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A new combination of testosterone and nestorone transdermal gels for male hormonal contraception.

Author(s): Ilani N, Roth MY, Amory JK, Swerdloff RS, Dart C, Page ST, Bremner WJ, Sitruk-Ware R, Kumar N, Blithe DL, Wang C.

Affiliation(s): Department of Medicine, Harbor-University of California, Los Angeles, Medical Center and Los Angeles Biomedical Research Institute, 1000 West Carson Street, Torrance, California 90509, USA.

Publication date & source: 2012, J Clin Endocrinol Metab. , 97(10):3476-86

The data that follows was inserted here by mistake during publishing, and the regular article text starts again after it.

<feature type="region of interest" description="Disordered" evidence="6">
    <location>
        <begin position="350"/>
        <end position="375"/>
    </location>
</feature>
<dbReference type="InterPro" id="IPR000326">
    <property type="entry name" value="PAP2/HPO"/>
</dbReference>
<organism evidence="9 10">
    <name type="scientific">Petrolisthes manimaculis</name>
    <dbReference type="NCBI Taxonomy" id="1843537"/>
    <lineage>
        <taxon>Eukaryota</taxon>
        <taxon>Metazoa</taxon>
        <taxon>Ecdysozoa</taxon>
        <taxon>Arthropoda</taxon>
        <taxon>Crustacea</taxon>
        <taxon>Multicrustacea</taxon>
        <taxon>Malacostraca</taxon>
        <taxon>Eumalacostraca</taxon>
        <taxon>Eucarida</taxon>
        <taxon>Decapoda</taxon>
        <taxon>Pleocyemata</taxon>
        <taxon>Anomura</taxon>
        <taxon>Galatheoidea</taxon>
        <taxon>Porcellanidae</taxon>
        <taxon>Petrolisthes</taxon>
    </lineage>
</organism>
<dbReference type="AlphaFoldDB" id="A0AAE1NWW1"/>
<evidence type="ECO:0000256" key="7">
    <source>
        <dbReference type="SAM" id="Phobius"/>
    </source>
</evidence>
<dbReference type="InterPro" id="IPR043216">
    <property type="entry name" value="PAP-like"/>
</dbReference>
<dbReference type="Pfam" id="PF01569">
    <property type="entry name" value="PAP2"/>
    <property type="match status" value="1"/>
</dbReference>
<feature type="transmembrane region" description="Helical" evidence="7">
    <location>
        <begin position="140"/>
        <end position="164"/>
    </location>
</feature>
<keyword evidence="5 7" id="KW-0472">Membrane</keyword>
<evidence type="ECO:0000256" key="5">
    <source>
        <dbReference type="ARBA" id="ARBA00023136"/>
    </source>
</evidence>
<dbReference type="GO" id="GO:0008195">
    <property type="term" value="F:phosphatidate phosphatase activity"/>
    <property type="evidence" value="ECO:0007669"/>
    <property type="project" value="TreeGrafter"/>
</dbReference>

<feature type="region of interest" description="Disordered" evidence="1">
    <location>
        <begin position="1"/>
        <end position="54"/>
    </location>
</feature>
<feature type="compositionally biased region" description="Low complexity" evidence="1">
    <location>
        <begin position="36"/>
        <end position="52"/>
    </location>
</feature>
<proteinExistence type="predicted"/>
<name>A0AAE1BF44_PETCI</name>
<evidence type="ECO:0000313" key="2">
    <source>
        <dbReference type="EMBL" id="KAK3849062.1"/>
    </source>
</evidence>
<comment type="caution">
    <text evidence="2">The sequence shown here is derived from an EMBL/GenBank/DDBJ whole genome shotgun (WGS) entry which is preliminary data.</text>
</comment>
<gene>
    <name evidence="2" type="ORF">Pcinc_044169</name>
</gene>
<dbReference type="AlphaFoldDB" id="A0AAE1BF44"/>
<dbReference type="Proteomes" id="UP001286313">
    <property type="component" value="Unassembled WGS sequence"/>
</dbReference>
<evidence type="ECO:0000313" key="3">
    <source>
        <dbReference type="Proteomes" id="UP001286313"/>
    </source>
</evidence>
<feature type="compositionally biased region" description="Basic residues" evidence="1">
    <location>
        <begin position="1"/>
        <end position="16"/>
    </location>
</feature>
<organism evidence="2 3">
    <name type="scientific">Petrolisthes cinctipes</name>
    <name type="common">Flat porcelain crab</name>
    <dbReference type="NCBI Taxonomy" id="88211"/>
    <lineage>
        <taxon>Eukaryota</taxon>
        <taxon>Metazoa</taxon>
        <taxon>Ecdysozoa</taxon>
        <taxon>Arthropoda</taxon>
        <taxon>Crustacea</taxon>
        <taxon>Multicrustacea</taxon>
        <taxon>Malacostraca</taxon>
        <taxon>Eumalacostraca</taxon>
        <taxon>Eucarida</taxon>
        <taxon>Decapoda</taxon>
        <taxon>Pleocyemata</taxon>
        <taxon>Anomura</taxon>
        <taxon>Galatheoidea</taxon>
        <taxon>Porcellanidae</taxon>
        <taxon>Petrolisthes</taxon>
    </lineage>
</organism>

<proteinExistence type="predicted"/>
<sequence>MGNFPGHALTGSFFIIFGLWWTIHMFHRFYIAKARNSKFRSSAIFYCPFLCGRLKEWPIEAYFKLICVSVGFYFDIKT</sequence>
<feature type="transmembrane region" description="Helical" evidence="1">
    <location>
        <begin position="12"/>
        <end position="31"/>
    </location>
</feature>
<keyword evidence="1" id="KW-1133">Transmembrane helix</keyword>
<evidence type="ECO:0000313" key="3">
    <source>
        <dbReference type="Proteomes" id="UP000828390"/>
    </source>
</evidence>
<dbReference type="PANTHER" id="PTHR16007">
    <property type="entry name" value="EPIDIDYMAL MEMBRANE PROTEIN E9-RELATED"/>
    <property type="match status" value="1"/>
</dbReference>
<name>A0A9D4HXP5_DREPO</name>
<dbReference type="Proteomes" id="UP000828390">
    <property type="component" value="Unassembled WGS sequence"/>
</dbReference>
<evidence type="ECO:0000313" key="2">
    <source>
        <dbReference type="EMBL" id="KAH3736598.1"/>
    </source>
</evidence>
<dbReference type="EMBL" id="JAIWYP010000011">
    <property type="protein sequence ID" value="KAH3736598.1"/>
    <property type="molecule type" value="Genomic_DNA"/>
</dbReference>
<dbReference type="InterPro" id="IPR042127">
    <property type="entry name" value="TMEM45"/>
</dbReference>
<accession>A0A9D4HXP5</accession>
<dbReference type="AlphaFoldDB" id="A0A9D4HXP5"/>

CONTEXT: Combinations of testosterone (T) and nestorone (NES; a nonandrogenic progestin) transdermal gels may suppress spermatogenesis and prove appealing to men for contraception. OBJECTIVE: The objective of the study was to determine the effectiveness of T gel alone or combined with NES gel in suppressing spermatogenesis. DESIGN AND SETTING: This was a randomized, double-blind, comparator clinical trial conducted at two academic medical centers. PARTICIPANTS: Ninety-nine healthy male volunteers participated in the study. INTERVENTIONS: Volunteers were randomized to one of three treatment groups applying daily transdermal gels (group 1: T gel 10 g+NES 0 mg/placebo gel; group 2: T gel 10 g+NES gel 8 mg; group 3: T gel 10 g+NES gel 12 mg). MAIN OUTCOME VARIABLE: The main outcome variable of the study was the percentage of men whose sperm concentration was suppressed to 1 million/ml or less by 20-24 wk of treatment. RESULTS: Efficacy data analyses were performed on 56 subjects who adhered to the protocol and completed at least 20 wk of treatment. The percentage of men whose sperm concentration was 1 million/ml or less was significantly higher for T+NES 8 mg (89%, P<0.0001) and T+NES 12 mg (88%, P=0.0002) compared with T+NES 0 mg group (23%). The median serum total and free T concentrations in all groups were maintained within the adult male range throughout the treatment period. Adverse effects were minimal in all groups. CONCLUSION: A combination of daily NES+T gels suppressed sperm concentration to 1 million/ml or less in 88.5% of men, with minimal adverse effects, and may be further studied as a male transdermal hormonal contraceptive.

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